How the Tax Cuts and Jobs Act Affects California Support Orders
On December 22, 2017, President Trump signed the Tax Cuts and Jobs Act into law. This tax overhaul contains a change with huge implications to issues California family law. Specifically, Section 11051 of the Act repeals the federal deduction for spousal support payments pursuant to any divorce or separation instrument executed after December 31, 2018.[i] Correspondingly, support payments received do not constitute taxable income.
Generally, this means less cash will be available to support families going through a divorce. Prior to the Act, spousal support payments were deductible to the payor and treated as taxable income to the payee. This usually meant that more cash was available to the family as the payor would most likely be in a higher tax bracket. Accordingly, many couples raced to execute support orders by the end of last year.
That said, confusing issues can still arise. For example, while consensus appears to exist that temporary support payments paid in 2018 are deductible while temporary support payments paid in 2019 are not, some ambiguity does remain in regard to permanent orders signed by the parties prior to the 2018 cutoff but entered by the Court afterwards. The language of the Act appears to indicate that it is the date of entry that matters, although it is unclear.
Section 1105(c) of the Act provides: “The amendments made by this section shall apply to- (1) any divorce or separation instrument (as defined in section 71(b)(2) of the Internal Revenue Code of 1986 as in effect before the date of the enactment of this Act[ii]) executed after December 31, 2018, and (2) any divorce or separation instrument (as so defined) executed on or before such date and modified after such date if the modification expressly provides that the amendments made by this section apply to such modification.”
This does at least make clear the consequence of a modification of a spousal support order. If a spousal support modification is made after December 31, 2018, deductibility will only be lost if the modification expressly provides that the amendments made by the tax law apply to the modification. That said, to play it safe, parties may want to include express language in their modification re intending to maintain deducibility should that be their desire.
Because the Act is brand new, family law practitioners have not had a chance to see how its effects play out. However, if you are just filing for divorce now, know that spousal support payments pursuant to any divorce or separation instrument you execute in your matter will not be federally deductible as they had been before January 1, 2019.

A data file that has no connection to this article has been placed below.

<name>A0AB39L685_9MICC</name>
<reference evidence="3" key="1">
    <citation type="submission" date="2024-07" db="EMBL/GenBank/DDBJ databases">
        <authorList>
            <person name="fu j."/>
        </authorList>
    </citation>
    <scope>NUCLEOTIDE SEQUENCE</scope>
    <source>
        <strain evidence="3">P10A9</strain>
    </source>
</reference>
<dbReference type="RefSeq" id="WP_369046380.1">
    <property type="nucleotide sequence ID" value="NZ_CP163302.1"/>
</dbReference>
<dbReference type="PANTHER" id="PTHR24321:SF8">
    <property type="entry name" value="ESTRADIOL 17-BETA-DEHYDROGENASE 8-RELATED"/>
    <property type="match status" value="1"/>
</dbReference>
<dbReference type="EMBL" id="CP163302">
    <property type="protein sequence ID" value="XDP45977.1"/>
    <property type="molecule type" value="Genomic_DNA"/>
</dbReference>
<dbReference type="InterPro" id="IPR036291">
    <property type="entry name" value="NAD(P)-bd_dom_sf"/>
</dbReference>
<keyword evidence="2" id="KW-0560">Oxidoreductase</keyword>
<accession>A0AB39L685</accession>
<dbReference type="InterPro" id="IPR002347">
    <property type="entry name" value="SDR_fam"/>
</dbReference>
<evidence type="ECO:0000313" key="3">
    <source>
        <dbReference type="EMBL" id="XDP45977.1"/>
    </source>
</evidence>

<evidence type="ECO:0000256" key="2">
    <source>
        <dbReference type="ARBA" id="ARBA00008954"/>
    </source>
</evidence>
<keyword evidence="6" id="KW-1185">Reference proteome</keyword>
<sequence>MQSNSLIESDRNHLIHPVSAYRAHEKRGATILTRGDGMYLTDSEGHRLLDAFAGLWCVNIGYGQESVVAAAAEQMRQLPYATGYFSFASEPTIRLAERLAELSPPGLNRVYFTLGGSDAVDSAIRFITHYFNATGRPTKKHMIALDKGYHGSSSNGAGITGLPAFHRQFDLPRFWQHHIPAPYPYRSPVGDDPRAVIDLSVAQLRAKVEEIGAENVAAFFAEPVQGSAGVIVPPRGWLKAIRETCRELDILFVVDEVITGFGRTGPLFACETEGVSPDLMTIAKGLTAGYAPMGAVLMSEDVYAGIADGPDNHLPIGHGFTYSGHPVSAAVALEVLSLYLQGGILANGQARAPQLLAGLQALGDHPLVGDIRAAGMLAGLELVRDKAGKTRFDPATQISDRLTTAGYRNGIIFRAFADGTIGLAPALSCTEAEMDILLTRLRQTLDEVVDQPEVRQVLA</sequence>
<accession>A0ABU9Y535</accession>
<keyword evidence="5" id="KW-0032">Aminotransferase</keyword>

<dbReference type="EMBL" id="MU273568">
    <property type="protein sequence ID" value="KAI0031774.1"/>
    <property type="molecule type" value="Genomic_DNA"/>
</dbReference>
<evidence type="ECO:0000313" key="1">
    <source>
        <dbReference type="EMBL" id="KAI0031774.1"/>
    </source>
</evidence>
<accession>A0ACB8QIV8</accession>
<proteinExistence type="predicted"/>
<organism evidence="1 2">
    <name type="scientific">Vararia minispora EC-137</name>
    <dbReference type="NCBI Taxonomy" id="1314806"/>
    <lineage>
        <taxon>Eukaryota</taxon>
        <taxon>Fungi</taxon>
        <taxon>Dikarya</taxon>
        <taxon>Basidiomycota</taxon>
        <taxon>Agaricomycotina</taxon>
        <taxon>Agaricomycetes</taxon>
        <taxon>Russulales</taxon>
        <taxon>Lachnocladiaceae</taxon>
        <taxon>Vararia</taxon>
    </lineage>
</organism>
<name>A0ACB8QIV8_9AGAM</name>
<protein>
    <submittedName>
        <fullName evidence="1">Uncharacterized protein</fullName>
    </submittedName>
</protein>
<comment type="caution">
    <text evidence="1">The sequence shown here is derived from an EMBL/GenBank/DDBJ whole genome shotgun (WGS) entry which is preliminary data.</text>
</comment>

These federal changes of course do not affect California taxes, for which spousal support is still deductible for the payor and treated as taxable income to the payee. For purposes of state taxes, California law requires spousal support payments to be reported as income by the recipient. The spouse who pays spousal support may take a deduction for these payments if all of the following requirements are met:
- The payor pays in cash, checks or money orders.
- The divorce or separation instrument does not say that the payment is NOT alimony.
- The parties are not members of the same household when making the payments.
- The payor has no liability to make any payment after the death of the spouse/former spouse.
- The payment is not treated as child support.[iii]
Accordingly, if you are in pro per and wrangling with a DissoMaster or similar program for the first time, pay attention to the settings. The DissoMaster program contains a section where federal and state tax settings can be changed. The federal tax setting should note support as nondeductible and nontaxable, while the California tax setting should note support as deductible and taxable. In most cases, it is best to seek the advice of an attorney and/or CPA—especially if you have any doubts.
[i] The Act made many other changes as well; review the Act in full (https://www.congress.gov/bill/115th-congress/house-bill/1/text) or consult with a CPA to learn how other changes may affect you and your family. The IRS also provides information about the reform for taxpayers here: https://www.irs.gov/tax-reform.
[ii] An instrument is defined as follows: (2) The term “divorce or separation instrument” means— (A) a decree of divorce or separate maintenance or a written instrument incident to such a decree, (B) a written separation agreement, or (C) a decree (not described in subparagraph (A)) requiring a spouse to make payments for the support or maintenance of the other spouse.